Lok Sabha elections 2019: Sanjay Nirupam reaches out to win back lost votes in 2014, says there is ‘less hatred’https://indianexpress.com/elections/lok-sabha-elections-2019-congress-sanjay-nirupam-shiv-sena-bjp-maharashtra-5677332/

Lok Sabha elections 2019: Sanjay Nirupam reaches out to win back lost votes in 2014, says there is ‘less hatred’

In 2014, the voters’ turn out in areas like Juhu, Versova and Lokhandwala was less than 50 per cent. “It is tough to get them to come out to vote. In slums the turnout is greater,” Bhavna Jain, secretary All India Mahila Congress, says.

Lok Sabha elections 2019: Sanjay Nirupam reaches out to win back lost votes in 2014, says there is ‘less hatred’
Congress leader Sanjay Nirupam. (Express Photo by Amit Chakravarty

It is 10 am. Under the harsh summer sun, Congress’s former Mumbai unit chief Sanjay Nirupam walks into the Qureshi compound in Behrambaug to address people lined up in balconies. “Delhi me jo zaalim baithe hai, unko badalne ka samay aa gaya hai. Desh ko bachaye, samvidhan ko bachaye (It is time to change the cruel people occupying the seat in Delhi. Save the nation, save the constitution).”

In Mumbai North West, where he is pitted against Shiv Sena’s sitting MP Gajanan Kirtikar, Nirupam understands the importance of 6.6 lakh Maharashtrian voters and the Modi factor that may support his opponent. In 2014, he lost to Gopal Shetty in Mumbai North. This time, the Congress candidate campaigns for 14-15 hours each day.

Starting 9 am, Nirupam crisscrosses through slums and chawls. On Monday, he canvassed through Behrambaug, Kadam Nagar and Anand Nagar covering 6-7 km till 1 pm on foot.

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“He is the first one to walk to our stores this time,” medical store owner R B Maurya says. “We want a candidate who repairs our roads and drains… At least he came till here.”

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In the North West constituency, there are 60 per cent slums, while the rest are residential areas. There are three lakh Muslims and as many North Indians in the area, besides one lakh South Indians and Gujaratis each, and about 50,000 Christians. Nirupam’s team is focusing on regaining votes which the party had lost to Kirtikar in 2014 polls. Kirtikar had defeated late Gurudas Kamat by a margin of 1.83 lakh votes.

While Kirtikar, 75, is relying on road shows waving at crowds from mini-trucks, Nirupam has been campaigning on foot. “On foot, I am able to have eye contact with voters. It helps,” he says.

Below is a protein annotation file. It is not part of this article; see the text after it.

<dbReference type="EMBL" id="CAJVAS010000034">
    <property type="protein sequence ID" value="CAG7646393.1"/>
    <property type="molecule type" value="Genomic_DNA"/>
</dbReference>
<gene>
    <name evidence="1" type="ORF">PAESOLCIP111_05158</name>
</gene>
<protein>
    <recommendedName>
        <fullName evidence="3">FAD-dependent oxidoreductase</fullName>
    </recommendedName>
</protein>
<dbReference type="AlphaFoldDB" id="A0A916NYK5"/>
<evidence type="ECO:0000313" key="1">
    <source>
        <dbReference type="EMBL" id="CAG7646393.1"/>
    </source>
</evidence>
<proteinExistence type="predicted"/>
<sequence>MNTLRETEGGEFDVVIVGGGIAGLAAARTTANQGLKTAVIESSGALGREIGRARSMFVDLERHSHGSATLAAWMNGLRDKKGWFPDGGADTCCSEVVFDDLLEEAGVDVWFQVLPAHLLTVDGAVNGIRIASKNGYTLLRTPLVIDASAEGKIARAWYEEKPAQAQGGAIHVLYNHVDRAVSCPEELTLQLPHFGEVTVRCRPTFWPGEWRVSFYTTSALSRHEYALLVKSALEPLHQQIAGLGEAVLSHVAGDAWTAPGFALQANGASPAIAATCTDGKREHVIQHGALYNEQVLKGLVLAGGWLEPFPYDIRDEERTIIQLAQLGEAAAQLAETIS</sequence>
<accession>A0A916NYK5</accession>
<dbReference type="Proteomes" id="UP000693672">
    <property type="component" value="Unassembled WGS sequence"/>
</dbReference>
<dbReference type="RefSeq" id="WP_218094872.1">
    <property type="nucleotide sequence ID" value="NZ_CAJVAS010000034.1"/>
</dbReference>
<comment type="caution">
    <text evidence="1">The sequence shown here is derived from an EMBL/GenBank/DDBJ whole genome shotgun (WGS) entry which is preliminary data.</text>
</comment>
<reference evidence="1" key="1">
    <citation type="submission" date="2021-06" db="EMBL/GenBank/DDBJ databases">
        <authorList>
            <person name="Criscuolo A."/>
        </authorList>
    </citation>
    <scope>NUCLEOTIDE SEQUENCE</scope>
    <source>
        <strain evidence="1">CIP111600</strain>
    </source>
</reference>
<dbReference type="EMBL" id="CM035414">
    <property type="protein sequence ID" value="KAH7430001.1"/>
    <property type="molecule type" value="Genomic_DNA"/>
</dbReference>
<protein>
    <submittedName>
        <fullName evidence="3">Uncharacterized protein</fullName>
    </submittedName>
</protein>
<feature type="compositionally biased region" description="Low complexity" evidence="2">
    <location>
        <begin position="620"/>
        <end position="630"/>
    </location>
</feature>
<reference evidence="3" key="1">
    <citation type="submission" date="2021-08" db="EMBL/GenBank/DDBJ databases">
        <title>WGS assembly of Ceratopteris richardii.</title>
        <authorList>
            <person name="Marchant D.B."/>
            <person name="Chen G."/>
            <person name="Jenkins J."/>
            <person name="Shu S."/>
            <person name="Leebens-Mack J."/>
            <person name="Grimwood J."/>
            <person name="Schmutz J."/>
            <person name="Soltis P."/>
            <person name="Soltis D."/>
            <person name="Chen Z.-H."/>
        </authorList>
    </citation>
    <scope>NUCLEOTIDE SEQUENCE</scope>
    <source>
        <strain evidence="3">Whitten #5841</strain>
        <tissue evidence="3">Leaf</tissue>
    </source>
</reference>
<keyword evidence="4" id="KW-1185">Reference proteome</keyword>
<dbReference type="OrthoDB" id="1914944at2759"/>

“In the last few days since I began campaigning, I am seeing a change in voters. There is less hatred against the Congress than 2014,” Nirupam says, as he walks from one store to another.

In the Qureshi compound, as Muslim women complain of absence of toilets, he promises them one in three months.

At 1 pm, the padhyatra ends near Veera Desai. Nirupam heads for lunch at his home in Versova. “I have no changes in my diet. It is the same sabzi-roti,” he says. By 2 pm, the Congress candidate is out again. Till 4 pm, he holds public gatherings to discuss local issues. Last week, he met first-time voters in a Lokhandwala cafe to discuss safety, drug peddling and job opportunities.

From 4 pm, a road show begins. Nirupam sits cross-legged on a mini van waving at auto-drivers and residents. On Monday, he covered Santacruz and Juhu.

In 2014, the voters’ turn out in areas like Juhu, Versova and Lokhandwala was less than 50 per cent. “It is tough to get them to come out to vote. In slums the turnout is greater,” Bhavna Jain, secretary All India Mahila Congress, says.

Once the roadshow ends at 7 pm, Nirupam heads towards Goregaon West where a sizeable North Indian and Marathi voters live.

The Congress has picked at least 300 polling booths that party lost to Sena in the last polls. “We are visiting these booths to discuss issues personally to win voters back,” Akhilesh Yadav, who has handled the party’s campaigning in Madhya Pradesh, where Congress won the Assembly polls, said. Voters in these 300 booths are surveyed and told about promises Modi made and did not fulfil, he added.

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